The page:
If the Court's inclined to impose [condition 42], then—

without further objection, you know, we're in this hybrid format though, in terms of we have a plea agreement but we're apparently contesting the sexual offender conditions that are being imposed. So, I don't know, does that allow us room to appeal these?

The court responded that “I think—I think you probably can,” to which defense counsel stated: “[S]o then my understanding is, although we've reached a plea agreement and we're waiving appeals as to most of what's, you know, in the plea agreement, we're reserving our right to appeal these sex offender conditions.” The court responded “[f]ine,” and the State was silent on this understanding.

¶ 6. As to condition 44, the condition restricting where defendant may live and work, after verifying with the court that the plea agreement pre-approved defendant residing with his mother, defense counsel objected as follows: “And in terms of why the PO would be restricting where he could work or have the authority to approve it, we'd object to that.” Thereafter, the court and counsel had the following exchange:

The Court: Well, I don't expect this to be unnecessarily restrictive. I mean, if we're talking about a bar, for example, that might not be a great place for [defendant] to work.

Again, I don't expect that to be overly restrictive. And there's no reason for a probation officer to make this restrictive. I mean, part of the idea in most probation cases is to have people gainfully employed.

[Defense Counsel]: Indeed.

The Court: So, if it's anything within reason will be—it would be approved I would think, good grief. But something, you know, that—you know, like a bar might not be a great place for [defendant] to work—

[Defense Counsel]: Well, thank you, for considering it.

The Court:—since he appears to have a problem with alcohol.

[Defense Counsel]: Well, seven years dry in jail may have cured that, we're hoping.

The Court: Well—believe that—

[Defense Counsel]: But your point is well-taken, Your Honor. And [defendant] is happy to get an assessment and all of the treatment recommendations.

The Court: You know, I'll put in here “approval shall not be unreasonably withheld.”

[Defense Counsel]: Certainly, thank you.

The Court: To make that explicit.

¶ 7. The court sentenced defendant to seven to thirty years, all suspended but seven years, and placed defendant on numerous standard and special sex offender conditions of probation, including conditions that defendant not contact or harass his victim, not consume alcohol or illegal substances, and not possess pornography, as well as conditions 42 and 44 as follows:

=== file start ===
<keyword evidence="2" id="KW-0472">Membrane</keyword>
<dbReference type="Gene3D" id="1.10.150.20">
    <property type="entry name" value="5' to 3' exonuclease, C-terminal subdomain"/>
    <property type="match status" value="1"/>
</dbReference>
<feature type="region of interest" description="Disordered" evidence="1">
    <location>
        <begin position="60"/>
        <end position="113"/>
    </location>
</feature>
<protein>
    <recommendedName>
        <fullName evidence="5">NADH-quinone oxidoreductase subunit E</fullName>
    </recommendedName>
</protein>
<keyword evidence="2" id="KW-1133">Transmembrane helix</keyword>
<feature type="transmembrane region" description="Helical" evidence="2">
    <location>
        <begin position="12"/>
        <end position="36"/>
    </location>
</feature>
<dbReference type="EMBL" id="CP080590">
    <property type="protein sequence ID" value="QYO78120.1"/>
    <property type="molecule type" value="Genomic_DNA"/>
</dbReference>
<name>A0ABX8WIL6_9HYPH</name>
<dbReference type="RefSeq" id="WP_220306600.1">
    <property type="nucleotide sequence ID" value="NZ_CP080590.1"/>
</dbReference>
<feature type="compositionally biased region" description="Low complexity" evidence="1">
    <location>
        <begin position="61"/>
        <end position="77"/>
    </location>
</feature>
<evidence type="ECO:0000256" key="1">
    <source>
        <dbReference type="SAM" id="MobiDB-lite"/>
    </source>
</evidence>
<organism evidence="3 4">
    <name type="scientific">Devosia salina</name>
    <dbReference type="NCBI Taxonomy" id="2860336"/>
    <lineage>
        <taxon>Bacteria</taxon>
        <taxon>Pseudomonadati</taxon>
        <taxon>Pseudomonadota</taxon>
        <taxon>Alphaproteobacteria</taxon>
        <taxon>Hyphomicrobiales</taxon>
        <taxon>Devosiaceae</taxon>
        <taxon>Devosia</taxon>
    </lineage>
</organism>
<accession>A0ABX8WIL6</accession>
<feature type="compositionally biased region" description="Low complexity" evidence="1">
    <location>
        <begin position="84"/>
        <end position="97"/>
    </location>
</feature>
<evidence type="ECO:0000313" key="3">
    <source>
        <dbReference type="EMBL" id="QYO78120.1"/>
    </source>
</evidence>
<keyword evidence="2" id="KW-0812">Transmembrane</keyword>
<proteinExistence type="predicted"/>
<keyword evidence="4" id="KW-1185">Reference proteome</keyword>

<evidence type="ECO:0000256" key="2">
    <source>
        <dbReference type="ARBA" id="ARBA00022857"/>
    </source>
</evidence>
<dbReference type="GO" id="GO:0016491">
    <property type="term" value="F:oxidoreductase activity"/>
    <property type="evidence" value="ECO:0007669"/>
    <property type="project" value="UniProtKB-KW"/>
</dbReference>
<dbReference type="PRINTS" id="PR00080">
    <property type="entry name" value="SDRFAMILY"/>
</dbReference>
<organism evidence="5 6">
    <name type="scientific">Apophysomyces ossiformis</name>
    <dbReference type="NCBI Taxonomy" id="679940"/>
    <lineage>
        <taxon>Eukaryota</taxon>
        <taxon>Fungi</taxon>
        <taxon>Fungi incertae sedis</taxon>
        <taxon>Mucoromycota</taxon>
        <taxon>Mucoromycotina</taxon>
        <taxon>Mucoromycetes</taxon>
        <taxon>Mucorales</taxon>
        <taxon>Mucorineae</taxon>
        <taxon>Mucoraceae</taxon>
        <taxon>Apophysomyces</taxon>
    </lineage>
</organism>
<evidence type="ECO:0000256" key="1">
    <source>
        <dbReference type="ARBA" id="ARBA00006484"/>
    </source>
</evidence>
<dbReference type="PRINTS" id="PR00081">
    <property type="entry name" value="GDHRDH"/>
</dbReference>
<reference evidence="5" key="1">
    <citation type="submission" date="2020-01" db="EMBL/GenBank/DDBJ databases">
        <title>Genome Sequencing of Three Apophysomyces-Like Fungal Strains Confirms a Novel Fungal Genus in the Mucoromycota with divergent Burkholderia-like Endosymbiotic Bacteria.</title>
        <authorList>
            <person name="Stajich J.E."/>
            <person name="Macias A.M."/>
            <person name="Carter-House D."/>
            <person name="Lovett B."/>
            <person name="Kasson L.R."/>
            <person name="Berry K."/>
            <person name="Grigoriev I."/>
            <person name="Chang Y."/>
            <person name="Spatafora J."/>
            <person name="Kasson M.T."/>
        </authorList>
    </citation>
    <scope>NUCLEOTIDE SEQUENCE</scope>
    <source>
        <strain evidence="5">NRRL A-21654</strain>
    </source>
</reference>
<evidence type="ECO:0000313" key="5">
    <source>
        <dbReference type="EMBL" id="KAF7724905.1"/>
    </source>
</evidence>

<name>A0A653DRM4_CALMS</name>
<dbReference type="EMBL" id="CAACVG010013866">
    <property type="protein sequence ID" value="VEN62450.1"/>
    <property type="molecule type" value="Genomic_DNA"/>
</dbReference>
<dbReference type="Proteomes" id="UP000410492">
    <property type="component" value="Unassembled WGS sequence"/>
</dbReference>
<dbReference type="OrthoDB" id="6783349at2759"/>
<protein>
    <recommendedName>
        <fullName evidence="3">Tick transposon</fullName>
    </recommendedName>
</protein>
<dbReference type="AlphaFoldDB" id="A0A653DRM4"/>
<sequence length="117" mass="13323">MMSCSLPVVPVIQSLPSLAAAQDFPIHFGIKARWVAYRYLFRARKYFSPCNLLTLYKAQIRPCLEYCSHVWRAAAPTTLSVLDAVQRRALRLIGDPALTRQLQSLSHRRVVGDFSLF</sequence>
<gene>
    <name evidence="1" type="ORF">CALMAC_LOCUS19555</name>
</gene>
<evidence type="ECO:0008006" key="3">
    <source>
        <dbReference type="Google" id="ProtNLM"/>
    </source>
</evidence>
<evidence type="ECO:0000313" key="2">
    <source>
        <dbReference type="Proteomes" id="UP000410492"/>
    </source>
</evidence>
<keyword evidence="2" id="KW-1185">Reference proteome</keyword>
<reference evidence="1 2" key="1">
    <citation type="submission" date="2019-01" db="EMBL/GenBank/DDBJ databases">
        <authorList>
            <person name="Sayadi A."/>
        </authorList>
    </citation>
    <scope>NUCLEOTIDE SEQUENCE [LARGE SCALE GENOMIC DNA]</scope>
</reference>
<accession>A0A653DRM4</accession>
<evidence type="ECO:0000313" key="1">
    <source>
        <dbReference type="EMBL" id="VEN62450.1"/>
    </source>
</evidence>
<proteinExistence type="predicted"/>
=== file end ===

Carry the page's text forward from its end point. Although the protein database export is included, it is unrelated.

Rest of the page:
No. 42: You shall submit to and pay for periodic polygraph examinations at the direction of your PO or designee[.] These polygraph[ ] exams will be used to determine your compliance w/ supervision and treatment requirements—It shall not be a violation of probation if [defendant] cannot afford to pay for polygraph exams—[defendant] must attempt to apply for insurance/programs for which he is eligible․

No. 44: You shall reside/work where your PO or designee approves (present residence with mother is approved). You shall not change your residence/employment without the prior permission of your PO or designee-approval shall not be unreasonably withheld[.]

¶ 8. This appeal followed, with defendant seeking to vacate condition 42 on the grounds that it serves no legitimate purpose related to his rehabilitation or public safety and condition 44 on the grounds that it is overly broad and unduly restrictive and not reasonably related to protecting the public from the crime for which he was sentenced. The State argues that defendant did not preserve his objection to condition 44 and that imposing it did not constitute plain error, and further that condition 42 is valid.

¶ 9. The trial court may impose conditions of probation “such as the Court in its discretion deems reasonably necessary to ensure that the offender will lead a law-abiding life or to assist the offender to do so.” 28 V.S.A. § 252(a). To this end, the trial court may impose one or more of seventeen statutorily enumerated conditions, id. § 252(b)(1)-(17), including requiring submission to periodic polygraph testing for certain sex offenders, id. § 252(b)(16). In addition to the enumerated conditions, the court may also require an offender to “[s]atisfy any ․ conditions reasonably related to his or her rehabilitation” and may prohibit otherwise lawful conduct if “the condition is reasonably related to the offender's rehabilitation or necessary to reduce risk to public safety.” Id. § 252(b)(18). As we have explained:

A condition is related to the goals of probation if it is designed, in light of the crime committed, to promote the probationer's rehabilitation and to insure the protection of the public. A condition is reasonable if it is not unnecessarily harsh or excessive in achieving these goals. Conditions that restrict a probationer's freedom must be especially fine-tuned.